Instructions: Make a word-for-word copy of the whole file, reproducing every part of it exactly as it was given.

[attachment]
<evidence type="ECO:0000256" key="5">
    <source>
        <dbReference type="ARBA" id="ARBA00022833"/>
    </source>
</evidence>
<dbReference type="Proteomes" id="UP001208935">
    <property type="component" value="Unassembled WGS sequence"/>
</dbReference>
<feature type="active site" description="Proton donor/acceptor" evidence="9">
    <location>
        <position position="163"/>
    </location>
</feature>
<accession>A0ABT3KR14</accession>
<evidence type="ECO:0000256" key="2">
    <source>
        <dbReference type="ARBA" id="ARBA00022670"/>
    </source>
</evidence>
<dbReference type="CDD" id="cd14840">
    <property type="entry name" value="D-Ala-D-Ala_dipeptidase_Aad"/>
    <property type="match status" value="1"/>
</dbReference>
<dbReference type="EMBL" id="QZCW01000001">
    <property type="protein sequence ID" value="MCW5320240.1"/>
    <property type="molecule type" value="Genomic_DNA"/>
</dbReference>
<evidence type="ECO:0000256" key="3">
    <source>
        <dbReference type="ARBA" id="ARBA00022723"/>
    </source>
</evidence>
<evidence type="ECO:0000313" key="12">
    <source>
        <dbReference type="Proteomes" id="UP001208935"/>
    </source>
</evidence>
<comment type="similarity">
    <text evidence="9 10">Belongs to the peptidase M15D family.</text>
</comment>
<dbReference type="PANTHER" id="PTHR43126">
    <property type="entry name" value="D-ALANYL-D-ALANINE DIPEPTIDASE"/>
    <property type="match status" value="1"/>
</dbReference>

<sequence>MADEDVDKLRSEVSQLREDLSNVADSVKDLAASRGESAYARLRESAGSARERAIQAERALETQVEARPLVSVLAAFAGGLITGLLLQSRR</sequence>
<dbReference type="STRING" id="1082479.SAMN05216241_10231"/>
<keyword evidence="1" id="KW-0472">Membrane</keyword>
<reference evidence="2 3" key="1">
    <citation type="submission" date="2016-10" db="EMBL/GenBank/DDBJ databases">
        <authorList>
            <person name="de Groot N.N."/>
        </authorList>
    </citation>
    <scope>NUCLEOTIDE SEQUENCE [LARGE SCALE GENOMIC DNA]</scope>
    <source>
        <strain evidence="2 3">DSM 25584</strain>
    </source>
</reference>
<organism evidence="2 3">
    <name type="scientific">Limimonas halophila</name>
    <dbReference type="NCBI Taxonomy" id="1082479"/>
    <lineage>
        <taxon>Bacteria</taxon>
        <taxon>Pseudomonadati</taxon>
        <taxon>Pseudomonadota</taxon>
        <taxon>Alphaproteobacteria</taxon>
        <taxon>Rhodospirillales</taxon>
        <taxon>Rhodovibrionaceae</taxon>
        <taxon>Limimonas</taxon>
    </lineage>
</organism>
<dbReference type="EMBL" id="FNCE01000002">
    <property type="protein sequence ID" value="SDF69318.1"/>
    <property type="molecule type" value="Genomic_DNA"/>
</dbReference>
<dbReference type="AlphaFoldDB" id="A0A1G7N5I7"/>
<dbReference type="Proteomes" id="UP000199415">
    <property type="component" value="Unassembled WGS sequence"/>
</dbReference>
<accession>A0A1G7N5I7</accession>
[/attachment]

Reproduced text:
<evidence type="ECO:0000256" key="5">
    <source>
        <dbReference type="ARBA" id="ARBA00022833"/>
    </source>
</evidence>
<dbReference type="Proteomes" id="UP001208935">
    <property type="component" value="Unassembled WGS sequence"/>
</dbReference>
<feature type="active site" description="Proton donor/acceptor" evidence="9">
    <location>
        <position position="163"/>
    </location>
</feature>
<accession>A0ABT3KR14</accession>
<evidence type="ECO:0000256" key="2">
    <source>
        <dbReference type="ARBA" id="ARBA00022670"/>
    </source>
</evidence>
<dbReference type="CDD" id="cd14840">
    <property type="entry name" value="D-Ala-D-Ala_dipeptidase_Aad"/>
    <property type="match status" value="1"/>
</dbReference>
<dbReference type="EMBL" id="QZCW01000001">
    <property type="protein sequence ID" value="MCW5320240.1"/>
    <property type="molecule type" value="Genomic_DNA"/>
</dbReference>
<evidence type="ECO:0000256" key="3">
    <source>
        <dbReference type="ARBA" id="ARBA00022723"/>
    </source>
</evidence>
<evidence type="ECO:0000313" key="12">
    <source>
        <dbReference type="Proteomes" id="UP001208935"/>
    </source>
</evidence>
<comment type="similarity">
    <text evidence="9 10">Belongs to the peptidase M15D family.</text>
</comment>
<dbReference type="PANTHER" id="PTHR43126">
    <property type="entry name" value="D-ALANYL-D-ALANINE DIPEPTIDASE"/>
    <property type="match status" value="1"/>
</dbReference>

<sequence>MADEDVDKLRSEVSQLREDLSNVADSVKDLAASRGESAYARLRESAGSARERAIQAERALETQVEARPLVSVLAAFAGGLITGLLLQSRR</sequence>
<dbReference type="STRING" id="1082479.SAMN05216241_10231"/>
<keyword evidence="1" id="KW-0472">Membrane</keyword>
<reference evidence="2 3" key="1">
    <citation type="submission" date="2016-10" db="EMBL/GenBank/DDBJ databases">
        <authorList>
            <person name="de Groot N.N."/>
        </authorList>
    </citation>
    <scope>NUCLEOTIDE SEQUENCE [LARGE SCALE GENOMIC DNA]</scope>
    <source>
        <strain evidence="2 3">DSM 25584</strain>
    </source>
</reference>
<organism evidence="2 3">
    <name type="scientific">Limimonas halophila</name>
    <dbReference type="NCBI Taxonomy" id="1082479"/>
    <lineage>
        <taxon>Bacteria</taxon>
        <taxon>Pseudomonadati</taxon>
        <taxon>Pseudomonadota</taxon>
        <taxon>Alphaproteobacteria</taxon>
        <taxon>Rhodospirillales</taxon>
        <taxon>Rhodovibrionaceae</taxon>
        <taxon>Limimonas</taxon>
    </lineage>
</organism>
<dbReference type="EMBL" id="FNCE01000002">
    <property type="protein sequence ID" value="SDF69318.1"/>
    <property type="molecule type" value="Genomic_DNA"/>
</dbReference>
<dbReference type="AlphaFoldDB" id="A0A1G7N5I7"/>
<dbReference type="Proteomes" id="UP000199415">
    <property type="component" value="Unassembled WGS sequence"/>
</dbReference>
<accession>A0A1G7N5I7</accession>